This movie has a `Silverado' type camaraderie. That alone makes it worth seeing. It also has memorable performances, beautiful scenerary and great action and direction. I just hope a letterbox version is available (many have been lost), because this movie takes full advantage of that format.
Victor Mature plays Jed Cooper, a rough-and-tumble mountain man,
ostensibly in need of a few social graces, who, along with his two
companions, is hired on as a civilian guide at the local army
installation, a fort on the edge of nowhere. He wants two things: a
soldier's uniform, and commander Col. Frank Marsden's wife, Corinna (a
blonde Anne Bancroft). She isn't altogether turned off. Her husband has
been shuffled as far west as possible by the Army to escape his quaint
reputation as the "butcher of Shiloh". A sizable native army, just
beyond the fort, is waiting. Marsden dismisses them as stupid savages
with no concept of military strategy, then falls into one of their bear
"The Last Frontier" is about civilization and what it means to be civilized. Jed is an outsider and he wants to belong. For him, to be civilized is to wear a uniform and to attain domesticity. He grapples hard with this civilization thing and learns that there are some confounding complexities. Col. Marsden flaunts the veneer of civilization, but he's a rule-toting bully.
I've probably said too much already, but I love the dry, adult westerns of Anthony Mann. For all his tackling of a complex theme Mann doesn't forget the action scenes. The climactic Indian attack is exciting, with the dust that's whipped up providing a nice visual touch, and Jed's one-on-one fight with a Marsden flunkie is raw and brutal. The fort in this movie appears to be authentic and detailed, and we get to see its layout. Victor Mature's performance as a rough frontiersman is well realized and convincing, a far cry from the oiled-up Samson wrestling a stuffed lion in a certain Cecil B. De Mille soaper. A special nod to Guy Madison for his portrayal of a sane, all-round nice guy. This is hardly a "lesser" Mann picture. It's up there among his best.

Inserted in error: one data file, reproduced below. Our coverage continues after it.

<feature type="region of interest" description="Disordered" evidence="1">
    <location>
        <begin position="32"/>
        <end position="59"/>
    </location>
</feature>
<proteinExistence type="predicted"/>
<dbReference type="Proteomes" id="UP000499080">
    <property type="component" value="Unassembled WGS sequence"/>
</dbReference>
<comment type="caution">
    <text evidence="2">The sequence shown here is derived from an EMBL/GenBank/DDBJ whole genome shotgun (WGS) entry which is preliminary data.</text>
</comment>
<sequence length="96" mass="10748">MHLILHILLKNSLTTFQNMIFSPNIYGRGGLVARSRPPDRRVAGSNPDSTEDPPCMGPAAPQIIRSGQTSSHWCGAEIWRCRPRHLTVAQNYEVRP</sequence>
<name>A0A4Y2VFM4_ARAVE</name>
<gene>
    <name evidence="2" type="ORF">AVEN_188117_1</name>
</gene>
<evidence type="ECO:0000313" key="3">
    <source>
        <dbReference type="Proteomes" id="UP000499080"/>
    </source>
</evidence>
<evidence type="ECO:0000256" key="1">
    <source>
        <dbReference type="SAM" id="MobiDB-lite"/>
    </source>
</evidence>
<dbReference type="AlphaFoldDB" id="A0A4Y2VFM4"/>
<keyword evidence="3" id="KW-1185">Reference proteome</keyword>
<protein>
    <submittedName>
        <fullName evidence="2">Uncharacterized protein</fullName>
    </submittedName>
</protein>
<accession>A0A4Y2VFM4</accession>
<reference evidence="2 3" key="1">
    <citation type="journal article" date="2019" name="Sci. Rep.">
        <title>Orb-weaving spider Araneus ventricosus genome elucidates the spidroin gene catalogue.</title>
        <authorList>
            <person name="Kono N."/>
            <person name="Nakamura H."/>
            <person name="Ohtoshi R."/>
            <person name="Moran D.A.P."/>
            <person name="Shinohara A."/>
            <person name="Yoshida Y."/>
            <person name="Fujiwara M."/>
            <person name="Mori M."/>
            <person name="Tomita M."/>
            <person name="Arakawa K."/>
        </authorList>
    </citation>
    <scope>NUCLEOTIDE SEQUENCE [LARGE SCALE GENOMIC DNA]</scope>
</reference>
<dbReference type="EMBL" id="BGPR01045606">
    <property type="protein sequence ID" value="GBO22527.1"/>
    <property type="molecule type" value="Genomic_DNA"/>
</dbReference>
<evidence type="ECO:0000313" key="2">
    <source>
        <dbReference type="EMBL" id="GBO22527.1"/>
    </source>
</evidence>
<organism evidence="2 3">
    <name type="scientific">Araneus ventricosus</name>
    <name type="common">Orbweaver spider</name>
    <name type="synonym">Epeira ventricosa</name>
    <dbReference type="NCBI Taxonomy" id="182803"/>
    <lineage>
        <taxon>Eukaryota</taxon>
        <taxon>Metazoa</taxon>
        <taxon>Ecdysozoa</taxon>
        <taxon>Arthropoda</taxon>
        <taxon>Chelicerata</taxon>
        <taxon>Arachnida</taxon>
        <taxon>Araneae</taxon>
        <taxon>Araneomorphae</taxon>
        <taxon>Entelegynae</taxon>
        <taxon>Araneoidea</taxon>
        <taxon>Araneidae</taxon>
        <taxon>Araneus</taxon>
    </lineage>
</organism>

The Last Frontier is a Civil War era west taking place in the Wyoming
Territory one of the last refuges of that hardy, but shrinking group of
men known as the mountain men. The Civil War has given a temporary stay
of execution to their way of life, but the end is most assuredly
The point is graphically brought home to trappers Victor Mature, James Whitmore, and Pat Hogan when the Sioux under Red Cloud relieve them of their possessions and work. The Sioux don't mind the mountain men, but don't like what they see with the army building forts in the territory. Go seek refuge with the white soldiers.
When they do seek it, temporary commander Guy Madison welcomes the trio to the fort even with Pat Hogan being an Indian himself and offers them work as scouts. They accept, but when spit and polish commander Robert Preston shows up they wish they hadn't, especially Mature.
Preston is a glory hunter with a beautiful wife he's also trying to make a big show for in the person of Anne Bancroft. He makes Henry Fonda's colonel in Fort Apache seem warm and fuzzy by comparison. His is the best performance in the film.
Mature unfortunately has had too little experience with civilization in his life. He just sees Anne Bancroft and it's the testosterone taking over at that point. His character is a harbinger of what we would see later on in Clint Eastwood films though Mature is more loquacious.
The Last Frontier boasts some nice location cinematography and a well staged final battle scene. Unfortunately the 180 degree turn in Victor Mature's character proves ultimately a bit much for me to swallow.
I enjoyed this western. Victor Mature played a good part. The scenery Is fantastic. I listened with headphones on because I discovered the soundtrack Is stereo- quite something for a western In 1955! Ann Bancroft looks nothing like she looked In the Graduate no where near as sexy! This western Is not run of the mill at all, most of the scenes are Inside a military fort or shot on location. Mature Is a trapper turned military scout trying to prevent a glory-mad Colonel from attacking the Indians as It would mean a massacre of the whole fort. Robert Preston plays the colonel who Is constantly at loggerheads with Mature. All in all a very entertaining western.